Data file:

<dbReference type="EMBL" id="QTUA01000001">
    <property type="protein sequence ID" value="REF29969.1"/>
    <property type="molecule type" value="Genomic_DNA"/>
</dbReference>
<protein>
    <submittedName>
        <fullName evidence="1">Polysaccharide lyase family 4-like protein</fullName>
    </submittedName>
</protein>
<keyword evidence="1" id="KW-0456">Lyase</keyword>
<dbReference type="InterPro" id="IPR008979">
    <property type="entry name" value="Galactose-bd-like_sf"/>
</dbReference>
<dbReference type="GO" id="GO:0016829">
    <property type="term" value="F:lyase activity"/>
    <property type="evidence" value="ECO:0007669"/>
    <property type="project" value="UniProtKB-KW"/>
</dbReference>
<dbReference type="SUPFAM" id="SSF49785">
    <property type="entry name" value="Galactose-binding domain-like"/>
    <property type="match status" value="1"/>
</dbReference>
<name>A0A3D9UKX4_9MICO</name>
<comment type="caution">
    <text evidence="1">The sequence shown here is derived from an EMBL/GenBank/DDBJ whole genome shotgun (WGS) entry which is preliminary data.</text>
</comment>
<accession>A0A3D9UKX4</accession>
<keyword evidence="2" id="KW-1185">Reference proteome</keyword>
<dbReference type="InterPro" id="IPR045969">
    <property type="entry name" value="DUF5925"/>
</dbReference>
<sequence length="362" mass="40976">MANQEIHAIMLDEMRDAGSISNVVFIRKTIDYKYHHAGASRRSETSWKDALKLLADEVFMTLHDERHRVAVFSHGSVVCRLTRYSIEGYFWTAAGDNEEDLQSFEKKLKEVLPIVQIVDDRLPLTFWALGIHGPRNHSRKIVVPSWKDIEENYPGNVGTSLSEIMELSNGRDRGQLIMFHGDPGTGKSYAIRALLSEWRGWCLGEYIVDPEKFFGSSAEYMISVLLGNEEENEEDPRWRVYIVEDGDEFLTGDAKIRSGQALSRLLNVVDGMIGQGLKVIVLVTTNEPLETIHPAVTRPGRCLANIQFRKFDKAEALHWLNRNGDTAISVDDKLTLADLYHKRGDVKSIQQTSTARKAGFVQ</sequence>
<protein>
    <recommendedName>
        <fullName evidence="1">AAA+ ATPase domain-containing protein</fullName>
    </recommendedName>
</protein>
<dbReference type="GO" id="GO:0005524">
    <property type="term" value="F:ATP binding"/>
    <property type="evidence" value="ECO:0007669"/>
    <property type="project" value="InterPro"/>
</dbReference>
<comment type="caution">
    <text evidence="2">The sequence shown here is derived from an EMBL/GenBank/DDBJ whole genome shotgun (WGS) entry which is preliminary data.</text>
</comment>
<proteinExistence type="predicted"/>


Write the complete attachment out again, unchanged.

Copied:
<dbReference type="EMBL" id="QTUA01000001">
    <property type="protein sequence ID" value="REF29969.1"/>
    <property type="molecule type" value="Genomic_DNA"/>
</dbReference>
<protein>
    <submittedName>
        <fullName evidence="1">Polysaccharide lyase family 4-like protein</fullName>
    </submittedName>
</protein>
<keyword evidence="1" id="KW-0456">Lyase</keyword>
<dbReference type="InterPro" id="IPR008979">
    <property type="entry name" value="Galactose-bd-like_sf"/>
</dbReference>
<dbReference type="GO" id="GO:0016829">
    <property type="term" value="F:lyase activity"/>
    <property type="evidence" value="ECO:0007669"/>
    <property type="project" value="UniProtKB-KW"/>
</dbReference>
<dbReference type="SUPFAM" id="SSF49785">
    <property type="entry name" value="Galactose-binding domain-like"/>
    <property type="match status" value="1"/>
</dbReference>
<name>A0A3D9UKX4_9MICO</name>
<comment type="caution">
    <text evidence="1">The sequence shown here is derived from an EMBL/GenBank/DDBJ whole genome shotgun (WGS) entry which is preliminary data.</text>
</comment>
<accession>A0A3D9UKX4</accession>
<keyword evidence="2" id="KW-1185">Reference proteome</keyword>
<dbReference type="InterPro" id="IPR045969">
    <property type="entry name" value="DUF5925"/>
</dbReference>
<sequence length="362" mass="40976">MANQEIHAIMLDEMRDAGSISNVVFIRKTIDYKYHHAGASRRSETSWKDALKLLADEVFMTLHDERHRVAVFSHGSVVCRLTRYSIEGYFWTAAGDNEEDLQSFEKKLKEVLPIVQIVDDRLPLTFWALGIHGPRNHSRKIVVPSWKDIEENYPGNVGTSLSEIMELSNGRDRGQLIMFHGDPGTGKSYAIRALLSEWRGWCLGEYIVDPEKFFGSSAEYMISVLLGNEEENEEDPRWRVYIVEDGDEFLTGDAKIRSGQALSRLLNVVDGMIGQGLKVIVLVTTNEPLETIHPAVTRPGRCLANIQFRKFDKAEALHWLNRNGDTAISVDDKLTLADLYHKRGDVKSIQQTSTARKAGFVQ</sequence>
<protein>
    <recommendedName>
        <fullName evidence="1">AAA+ ATPase domain-containing protein</fullName>
    </recommendedName>
</protein>
<dbReference type="GO" id="GO:0005524">
    <property type="term" value="F:ATP binding"/>
    <property type="evidence" value="ECO:0007669"/>
    <property type="project" value="InterPro"/>
</dbReference>
<comment type="caution">
    <text evidence="2">The sequence shown here is derived from an EMBL/GenBank/DDBJ whole genome shotgun (WGS) entry which is preliminary data.</text>
</comment>
<proteinExistence type="predicted"/>